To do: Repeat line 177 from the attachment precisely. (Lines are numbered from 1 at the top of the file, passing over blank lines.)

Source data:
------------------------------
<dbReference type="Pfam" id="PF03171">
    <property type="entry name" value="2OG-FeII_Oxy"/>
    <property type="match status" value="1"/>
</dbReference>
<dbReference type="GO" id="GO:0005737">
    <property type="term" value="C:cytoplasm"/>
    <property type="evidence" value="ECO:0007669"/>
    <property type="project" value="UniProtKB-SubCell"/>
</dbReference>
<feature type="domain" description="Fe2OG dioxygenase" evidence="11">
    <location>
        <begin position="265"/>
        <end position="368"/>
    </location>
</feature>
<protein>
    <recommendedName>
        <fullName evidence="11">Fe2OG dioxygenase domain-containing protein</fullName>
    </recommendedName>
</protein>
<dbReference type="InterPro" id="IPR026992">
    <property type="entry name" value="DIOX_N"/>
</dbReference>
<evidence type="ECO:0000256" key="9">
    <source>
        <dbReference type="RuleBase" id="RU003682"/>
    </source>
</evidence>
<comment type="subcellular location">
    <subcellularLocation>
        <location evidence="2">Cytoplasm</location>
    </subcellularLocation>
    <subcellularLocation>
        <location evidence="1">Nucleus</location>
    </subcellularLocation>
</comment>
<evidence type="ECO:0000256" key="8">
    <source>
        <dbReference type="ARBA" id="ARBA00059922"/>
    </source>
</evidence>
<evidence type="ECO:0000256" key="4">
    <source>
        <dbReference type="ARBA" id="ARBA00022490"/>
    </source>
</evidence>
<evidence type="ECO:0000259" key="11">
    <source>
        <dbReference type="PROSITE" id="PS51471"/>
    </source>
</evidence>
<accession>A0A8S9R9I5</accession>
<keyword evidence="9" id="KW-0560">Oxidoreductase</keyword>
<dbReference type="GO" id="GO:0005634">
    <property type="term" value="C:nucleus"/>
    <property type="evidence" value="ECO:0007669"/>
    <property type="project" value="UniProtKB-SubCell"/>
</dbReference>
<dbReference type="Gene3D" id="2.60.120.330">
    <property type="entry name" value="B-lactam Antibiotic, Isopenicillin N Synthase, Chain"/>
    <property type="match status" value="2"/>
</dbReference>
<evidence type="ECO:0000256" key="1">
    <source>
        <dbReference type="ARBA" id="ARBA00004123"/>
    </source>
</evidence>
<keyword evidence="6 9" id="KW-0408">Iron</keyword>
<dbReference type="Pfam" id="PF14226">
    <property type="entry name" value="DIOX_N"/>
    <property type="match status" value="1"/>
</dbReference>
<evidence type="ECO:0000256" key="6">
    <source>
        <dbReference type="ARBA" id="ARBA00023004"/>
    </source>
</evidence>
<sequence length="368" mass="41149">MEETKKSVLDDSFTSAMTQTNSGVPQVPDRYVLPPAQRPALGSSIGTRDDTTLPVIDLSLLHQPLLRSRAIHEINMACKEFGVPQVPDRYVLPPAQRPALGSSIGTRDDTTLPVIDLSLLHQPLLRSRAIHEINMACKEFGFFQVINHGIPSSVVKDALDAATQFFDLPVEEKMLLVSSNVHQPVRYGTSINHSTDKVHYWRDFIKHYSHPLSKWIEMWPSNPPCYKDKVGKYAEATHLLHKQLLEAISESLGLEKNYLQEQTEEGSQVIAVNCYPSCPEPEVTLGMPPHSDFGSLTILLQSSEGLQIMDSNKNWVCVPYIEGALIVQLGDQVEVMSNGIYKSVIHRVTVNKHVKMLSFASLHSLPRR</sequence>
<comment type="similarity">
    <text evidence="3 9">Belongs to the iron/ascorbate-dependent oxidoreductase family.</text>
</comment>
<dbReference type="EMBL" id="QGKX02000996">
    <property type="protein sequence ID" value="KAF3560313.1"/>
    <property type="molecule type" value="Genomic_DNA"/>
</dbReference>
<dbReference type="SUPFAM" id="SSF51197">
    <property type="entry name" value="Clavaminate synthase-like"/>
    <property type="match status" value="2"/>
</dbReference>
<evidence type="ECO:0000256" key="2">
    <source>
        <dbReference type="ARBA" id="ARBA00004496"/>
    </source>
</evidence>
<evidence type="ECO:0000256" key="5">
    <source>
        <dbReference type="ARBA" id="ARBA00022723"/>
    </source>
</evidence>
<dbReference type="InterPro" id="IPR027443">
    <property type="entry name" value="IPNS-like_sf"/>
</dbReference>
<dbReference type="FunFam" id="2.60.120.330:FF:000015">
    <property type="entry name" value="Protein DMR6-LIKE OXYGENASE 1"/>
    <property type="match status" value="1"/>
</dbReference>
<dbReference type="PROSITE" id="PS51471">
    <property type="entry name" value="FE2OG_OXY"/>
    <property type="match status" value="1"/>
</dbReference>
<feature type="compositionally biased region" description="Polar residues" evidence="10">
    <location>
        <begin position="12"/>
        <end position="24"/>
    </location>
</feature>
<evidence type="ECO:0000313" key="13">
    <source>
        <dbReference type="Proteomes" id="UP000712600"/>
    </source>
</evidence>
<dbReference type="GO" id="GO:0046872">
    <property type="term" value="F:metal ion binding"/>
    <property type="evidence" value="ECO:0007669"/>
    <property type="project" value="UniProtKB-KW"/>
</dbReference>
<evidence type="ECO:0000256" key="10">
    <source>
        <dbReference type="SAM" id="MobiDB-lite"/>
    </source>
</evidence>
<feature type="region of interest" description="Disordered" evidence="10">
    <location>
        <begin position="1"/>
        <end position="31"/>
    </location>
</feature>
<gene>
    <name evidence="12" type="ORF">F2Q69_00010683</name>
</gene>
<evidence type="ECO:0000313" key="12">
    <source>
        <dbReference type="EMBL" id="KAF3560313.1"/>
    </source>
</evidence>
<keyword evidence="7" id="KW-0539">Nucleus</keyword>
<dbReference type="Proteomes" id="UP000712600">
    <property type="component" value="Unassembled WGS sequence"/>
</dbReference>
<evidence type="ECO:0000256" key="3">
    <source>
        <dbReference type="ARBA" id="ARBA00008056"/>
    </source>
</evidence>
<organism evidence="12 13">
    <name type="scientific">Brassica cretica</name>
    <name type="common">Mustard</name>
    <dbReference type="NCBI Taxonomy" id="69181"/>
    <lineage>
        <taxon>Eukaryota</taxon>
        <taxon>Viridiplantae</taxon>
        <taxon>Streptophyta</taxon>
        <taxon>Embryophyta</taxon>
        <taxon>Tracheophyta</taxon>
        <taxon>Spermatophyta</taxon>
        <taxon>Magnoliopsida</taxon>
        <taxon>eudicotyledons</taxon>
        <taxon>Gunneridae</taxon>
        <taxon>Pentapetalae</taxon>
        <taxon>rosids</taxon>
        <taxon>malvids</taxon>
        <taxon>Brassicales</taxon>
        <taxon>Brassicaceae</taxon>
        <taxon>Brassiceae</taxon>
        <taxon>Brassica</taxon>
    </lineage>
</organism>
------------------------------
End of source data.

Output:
</organism>